His mild, owlish looks certainly belie his attraction to women and, tasty as a crème caramel might be, French president François Hollande, aka “Monsieur Flanby”, cannot relish being compared to a baked custard pudding.
Nonetheless, he stands, blinking anxiously, at the centre of a tumultuous love triangle, as his former partner of 30 years and the mother of his four children, the fellow socialist politician Ségolène Royal, and his current lover, the journalist Valérie Trierweiler, rage like Furies around him.
Trierweiler, famously jealous of her predecessor, calls Royal “the madwoman of Poitou” and tweeted in favour of Royal’s rival in parliamentary elections earlier this year, wrecking her chances of becoming Speaker of the Lower House. Royal, no slouch in the low blow stakes, tried to get Trierweiler sacked from her job on Paris Match and has described her as having “no professional ethics”.
Now there are three books out detailing the president’s love life, including allegations of an enfant de l’amour by a third woman. All this is being played out with gusto in the French press, a far cry from the days when journalists tiptoed around the convoluted love lives of the former presidents François “two households” Mitterrand and Jacques Chirac.
The Ex, a biography of Royal by journalist Sylvain Courage, suggests that frisky Hollande, was “no doubt” unfaithful to Royal even before he took up with Trierweiler.
In Between Two Fires by Anne Rosencher and Anna Cabana, a friend of Hollande is quoted as saying: “François has his share of responsibility for Valérie’s incredible jealousy. He likes women. He looks at them. It’s very harrowing for Valérie.” Harrowing indeed, and this might explain why a third book, The Favourite, describes Trierweiler as “explosive and dangerous”.
The French first lady does herself no favours. Appearing to stage manage their summer holiday this year, the couple took the train to the Fort de Brégançon, the summer residence of French presidents, and then strolled along a public beach in full view of photographers, Trierweiler looking the part in a Marie Antoinette-style “peasant” dress. She then tried to ban publication of paparazzi snaps of Hollande and herself in their swimsuits on their private beach. In the event, one of these photographs was published in Paris Match, the very magazine Trierweiler writes for.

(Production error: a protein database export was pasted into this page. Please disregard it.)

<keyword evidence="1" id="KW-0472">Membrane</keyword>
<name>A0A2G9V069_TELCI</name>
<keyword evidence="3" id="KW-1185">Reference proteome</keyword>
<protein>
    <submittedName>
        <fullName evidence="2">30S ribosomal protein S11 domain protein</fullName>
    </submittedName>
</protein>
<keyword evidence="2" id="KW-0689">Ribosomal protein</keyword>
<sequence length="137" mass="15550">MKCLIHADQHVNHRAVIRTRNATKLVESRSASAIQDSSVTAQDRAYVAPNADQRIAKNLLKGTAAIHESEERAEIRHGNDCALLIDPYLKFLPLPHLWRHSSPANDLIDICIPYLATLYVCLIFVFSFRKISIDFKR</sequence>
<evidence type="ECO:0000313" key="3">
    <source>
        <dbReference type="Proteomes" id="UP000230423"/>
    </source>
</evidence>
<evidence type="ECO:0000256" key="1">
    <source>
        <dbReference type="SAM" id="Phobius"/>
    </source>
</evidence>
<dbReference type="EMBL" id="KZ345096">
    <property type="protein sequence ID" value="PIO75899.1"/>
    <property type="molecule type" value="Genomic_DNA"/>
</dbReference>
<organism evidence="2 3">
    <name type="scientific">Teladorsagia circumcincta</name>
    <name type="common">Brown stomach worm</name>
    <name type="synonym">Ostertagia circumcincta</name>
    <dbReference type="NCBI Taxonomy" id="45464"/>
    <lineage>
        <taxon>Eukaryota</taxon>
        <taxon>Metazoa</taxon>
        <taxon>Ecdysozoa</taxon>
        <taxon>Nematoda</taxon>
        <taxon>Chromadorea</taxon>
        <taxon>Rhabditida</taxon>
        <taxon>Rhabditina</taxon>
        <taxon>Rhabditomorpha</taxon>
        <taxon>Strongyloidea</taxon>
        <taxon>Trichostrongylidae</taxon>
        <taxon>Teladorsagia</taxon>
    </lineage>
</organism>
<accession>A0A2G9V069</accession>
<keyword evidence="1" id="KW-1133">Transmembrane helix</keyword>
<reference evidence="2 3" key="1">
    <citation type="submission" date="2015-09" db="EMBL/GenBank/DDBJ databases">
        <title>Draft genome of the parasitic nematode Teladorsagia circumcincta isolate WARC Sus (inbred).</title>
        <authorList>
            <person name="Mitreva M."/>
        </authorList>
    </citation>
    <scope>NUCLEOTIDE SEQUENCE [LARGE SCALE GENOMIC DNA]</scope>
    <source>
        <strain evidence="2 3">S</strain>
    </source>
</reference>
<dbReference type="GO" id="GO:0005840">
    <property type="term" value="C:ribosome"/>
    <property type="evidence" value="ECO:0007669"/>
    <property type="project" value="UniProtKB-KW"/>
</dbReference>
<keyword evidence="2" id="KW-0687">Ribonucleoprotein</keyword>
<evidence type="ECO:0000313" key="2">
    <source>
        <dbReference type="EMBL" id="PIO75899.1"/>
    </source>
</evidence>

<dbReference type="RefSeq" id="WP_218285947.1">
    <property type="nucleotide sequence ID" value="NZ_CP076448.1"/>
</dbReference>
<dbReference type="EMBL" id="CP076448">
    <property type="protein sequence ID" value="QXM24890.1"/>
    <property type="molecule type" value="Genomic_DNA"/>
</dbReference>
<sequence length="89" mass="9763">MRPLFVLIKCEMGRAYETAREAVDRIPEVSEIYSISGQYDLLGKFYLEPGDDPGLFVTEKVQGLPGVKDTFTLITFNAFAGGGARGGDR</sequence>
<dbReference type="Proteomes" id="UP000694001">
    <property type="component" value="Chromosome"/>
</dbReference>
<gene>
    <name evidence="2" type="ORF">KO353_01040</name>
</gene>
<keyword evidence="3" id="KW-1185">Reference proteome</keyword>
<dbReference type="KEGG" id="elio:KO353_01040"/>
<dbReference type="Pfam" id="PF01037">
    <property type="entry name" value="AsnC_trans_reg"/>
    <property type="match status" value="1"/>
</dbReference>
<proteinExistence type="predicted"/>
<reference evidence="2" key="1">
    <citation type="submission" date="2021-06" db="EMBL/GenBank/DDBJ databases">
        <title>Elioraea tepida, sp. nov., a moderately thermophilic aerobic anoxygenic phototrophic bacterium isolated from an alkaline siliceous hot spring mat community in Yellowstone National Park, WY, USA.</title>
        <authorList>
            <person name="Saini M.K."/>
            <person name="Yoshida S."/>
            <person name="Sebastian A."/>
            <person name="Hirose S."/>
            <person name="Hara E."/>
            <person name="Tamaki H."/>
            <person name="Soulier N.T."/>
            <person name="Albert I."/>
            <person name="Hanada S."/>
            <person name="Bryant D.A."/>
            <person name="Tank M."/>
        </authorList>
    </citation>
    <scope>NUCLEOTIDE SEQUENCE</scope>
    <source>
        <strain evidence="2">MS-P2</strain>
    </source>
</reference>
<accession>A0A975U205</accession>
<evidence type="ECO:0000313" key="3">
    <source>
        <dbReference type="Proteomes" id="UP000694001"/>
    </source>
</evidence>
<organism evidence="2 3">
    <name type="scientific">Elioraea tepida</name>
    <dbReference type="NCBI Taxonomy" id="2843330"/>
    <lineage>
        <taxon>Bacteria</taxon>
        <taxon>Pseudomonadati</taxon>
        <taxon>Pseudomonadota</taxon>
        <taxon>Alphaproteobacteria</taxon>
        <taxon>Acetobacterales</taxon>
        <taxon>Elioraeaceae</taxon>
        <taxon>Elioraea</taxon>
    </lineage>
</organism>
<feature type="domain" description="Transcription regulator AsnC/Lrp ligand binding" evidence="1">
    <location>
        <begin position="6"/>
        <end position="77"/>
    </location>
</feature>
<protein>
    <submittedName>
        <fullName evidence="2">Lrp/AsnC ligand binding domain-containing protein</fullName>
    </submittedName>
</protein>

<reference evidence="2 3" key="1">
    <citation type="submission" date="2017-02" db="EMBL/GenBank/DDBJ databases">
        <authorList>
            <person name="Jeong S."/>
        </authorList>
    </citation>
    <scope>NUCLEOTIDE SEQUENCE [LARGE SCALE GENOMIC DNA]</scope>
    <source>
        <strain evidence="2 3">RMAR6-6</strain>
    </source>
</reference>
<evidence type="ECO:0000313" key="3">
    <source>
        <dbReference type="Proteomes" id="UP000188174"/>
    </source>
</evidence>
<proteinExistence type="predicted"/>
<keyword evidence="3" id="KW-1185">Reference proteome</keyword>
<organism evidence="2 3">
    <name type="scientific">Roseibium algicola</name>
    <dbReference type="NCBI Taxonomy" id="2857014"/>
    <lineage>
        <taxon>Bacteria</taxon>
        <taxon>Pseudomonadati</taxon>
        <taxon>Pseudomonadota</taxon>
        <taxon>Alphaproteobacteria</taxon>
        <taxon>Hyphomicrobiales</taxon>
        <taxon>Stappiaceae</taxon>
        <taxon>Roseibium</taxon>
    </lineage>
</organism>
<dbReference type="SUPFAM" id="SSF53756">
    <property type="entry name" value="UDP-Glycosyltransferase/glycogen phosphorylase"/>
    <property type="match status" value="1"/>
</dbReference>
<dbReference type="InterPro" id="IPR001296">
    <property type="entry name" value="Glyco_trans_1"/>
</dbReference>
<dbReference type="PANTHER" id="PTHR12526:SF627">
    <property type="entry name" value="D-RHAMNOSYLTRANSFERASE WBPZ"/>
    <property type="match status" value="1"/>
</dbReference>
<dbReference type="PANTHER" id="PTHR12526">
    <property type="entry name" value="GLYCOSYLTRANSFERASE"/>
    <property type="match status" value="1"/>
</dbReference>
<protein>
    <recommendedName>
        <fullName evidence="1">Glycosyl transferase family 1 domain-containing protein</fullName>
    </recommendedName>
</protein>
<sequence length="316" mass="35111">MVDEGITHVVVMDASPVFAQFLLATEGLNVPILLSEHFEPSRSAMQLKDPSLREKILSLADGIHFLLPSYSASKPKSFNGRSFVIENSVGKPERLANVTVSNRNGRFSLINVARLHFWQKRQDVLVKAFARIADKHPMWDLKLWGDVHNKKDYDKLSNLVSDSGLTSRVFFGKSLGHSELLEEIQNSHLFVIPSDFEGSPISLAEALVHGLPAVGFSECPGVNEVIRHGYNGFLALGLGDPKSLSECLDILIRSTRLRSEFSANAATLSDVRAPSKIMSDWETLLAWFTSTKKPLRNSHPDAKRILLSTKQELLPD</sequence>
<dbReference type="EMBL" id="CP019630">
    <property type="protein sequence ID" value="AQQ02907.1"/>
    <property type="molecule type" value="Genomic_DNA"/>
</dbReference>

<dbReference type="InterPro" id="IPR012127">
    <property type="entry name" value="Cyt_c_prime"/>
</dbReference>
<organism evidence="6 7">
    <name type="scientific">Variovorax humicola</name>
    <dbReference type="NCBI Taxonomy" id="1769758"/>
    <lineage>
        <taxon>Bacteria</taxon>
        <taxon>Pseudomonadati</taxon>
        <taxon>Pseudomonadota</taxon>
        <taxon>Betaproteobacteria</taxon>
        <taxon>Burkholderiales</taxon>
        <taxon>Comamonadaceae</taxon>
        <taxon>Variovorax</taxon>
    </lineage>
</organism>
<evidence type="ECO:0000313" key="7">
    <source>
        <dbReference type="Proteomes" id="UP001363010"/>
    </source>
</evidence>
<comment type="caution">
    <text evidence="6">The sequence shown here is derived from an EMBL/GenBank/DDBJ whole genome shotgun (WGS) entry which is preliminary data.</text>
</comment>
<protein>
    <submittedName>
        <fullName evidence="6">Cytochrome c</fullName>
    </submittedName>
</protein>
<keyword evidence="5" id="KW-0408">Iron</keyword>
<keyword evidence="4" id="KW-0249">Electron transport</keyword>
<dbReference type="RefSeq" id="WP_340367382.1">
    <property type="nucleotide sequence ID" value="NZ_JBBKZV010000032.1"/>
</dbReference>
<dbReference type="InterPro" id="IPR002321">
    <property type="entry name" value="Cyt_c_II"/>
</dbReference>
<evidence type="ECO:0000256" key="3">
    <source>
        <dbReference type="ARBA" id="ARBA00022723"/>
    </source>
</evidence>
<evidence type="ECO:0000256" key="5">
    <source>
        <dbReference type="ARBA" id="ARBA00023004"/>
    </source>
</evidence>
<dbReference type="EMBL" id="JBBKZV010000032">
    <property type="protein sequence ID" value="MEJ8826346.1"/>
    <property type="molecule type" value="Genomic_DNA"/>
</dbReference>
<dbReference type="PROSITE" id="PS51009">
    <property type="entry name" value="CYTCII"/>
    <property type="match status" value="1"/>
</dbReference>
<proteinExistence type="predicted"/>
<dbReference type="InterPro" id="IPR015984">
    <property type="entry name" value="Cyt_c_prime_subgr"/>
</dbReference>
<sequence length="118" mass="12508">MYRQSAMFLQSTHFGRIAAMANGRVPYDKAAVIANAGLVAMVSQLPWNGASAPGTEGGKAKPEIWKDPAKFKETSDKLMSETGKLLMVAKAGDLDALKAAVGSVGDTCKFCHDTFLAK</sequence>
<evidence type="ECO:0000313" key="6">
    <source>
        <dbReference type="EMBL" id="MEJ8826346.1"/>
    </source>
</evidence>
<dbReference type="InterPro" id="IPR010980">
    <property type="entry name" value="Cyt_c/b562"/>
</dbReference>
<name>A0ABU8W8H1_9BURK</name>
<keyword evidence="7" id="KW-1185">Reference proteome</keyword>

“What is annoying is that she herself is a journalist and yet she doesn’t seem to tolerate the press at all,” says Mathieu Janin, deputy editor of the magazine VSU, which was ordered by a Paris court to pay about £1,500 in damages to Trierweiler.
What can Hollande do to soothe the furrowed brow of his troubled lover? It’s a controversial suggestion for a post-1960s socialist who has hitherto treated marriage as a bourgeois convention, but he could always marry her. In Mrs Patrick Campbell’s words, the president could relinquish “the hurly-burly of the chaise longue for the deep, deep peace of the double bed”.
Whatever success Royal achieves — the president is said to be thinking of offering her a plum role at Unesco — it might vex Trierweiler less if she were Madame Hollande, a status her predecessor never achieved in three decades. It might also help restore the perception that Hollande is in control of his tempestuous partner.
Then again, M. Flanby is clearly the kind of Frenchman who finds monogamy too bourgeois. As the late Jimmy Goldsmith famously said, to marry the mistress is to create a vacancy.